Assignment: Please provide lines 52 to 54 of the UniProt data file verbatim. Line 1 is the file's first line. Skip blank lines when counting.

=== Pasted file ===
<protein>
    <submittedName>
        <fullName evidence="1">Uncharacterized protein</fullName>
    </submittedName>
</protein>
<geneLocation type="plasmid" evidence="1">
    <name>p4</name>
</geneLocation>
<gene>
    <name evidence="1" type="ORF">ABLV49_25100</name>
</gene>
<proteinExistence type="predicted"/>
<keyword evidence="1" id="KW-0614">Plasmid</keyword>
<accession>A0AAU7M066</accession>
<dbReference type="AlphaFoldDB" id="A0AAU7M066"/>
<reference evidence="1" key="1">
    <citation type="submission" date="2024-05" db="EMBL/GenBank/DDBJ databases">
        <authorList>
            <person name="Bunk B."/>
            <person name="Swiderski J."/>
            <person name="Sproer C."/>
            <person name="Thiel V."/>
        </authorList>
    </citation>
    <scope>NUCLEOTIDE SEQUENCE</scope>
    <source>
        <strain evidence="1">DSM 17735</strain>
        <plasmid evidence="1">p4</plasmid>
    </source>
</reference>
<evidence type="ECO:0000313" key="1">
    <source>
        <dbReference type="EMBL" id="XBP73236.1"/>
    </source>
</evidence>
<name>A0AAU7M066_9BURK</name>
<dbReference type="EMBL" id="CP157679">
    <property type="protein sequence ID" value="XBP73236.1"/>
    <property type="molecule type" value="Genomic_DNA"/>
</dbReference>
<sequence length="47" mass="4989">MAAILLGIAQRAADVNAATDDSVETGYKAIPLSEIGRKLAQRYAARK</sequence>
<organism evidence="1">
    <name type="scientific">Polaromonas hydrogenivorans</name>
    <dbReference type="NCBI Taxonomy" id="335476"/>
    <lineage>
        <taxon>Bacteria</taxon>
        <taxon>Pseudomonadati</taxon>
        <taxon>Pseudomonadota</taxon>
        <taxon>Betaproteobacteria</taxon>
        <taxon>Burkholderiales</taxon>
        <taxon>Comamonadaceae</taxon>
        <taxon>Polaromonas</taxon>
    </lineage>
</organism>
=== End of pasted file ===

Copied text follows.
        <taxon>Polaromonas</taxon>
    </lineage>
</organism>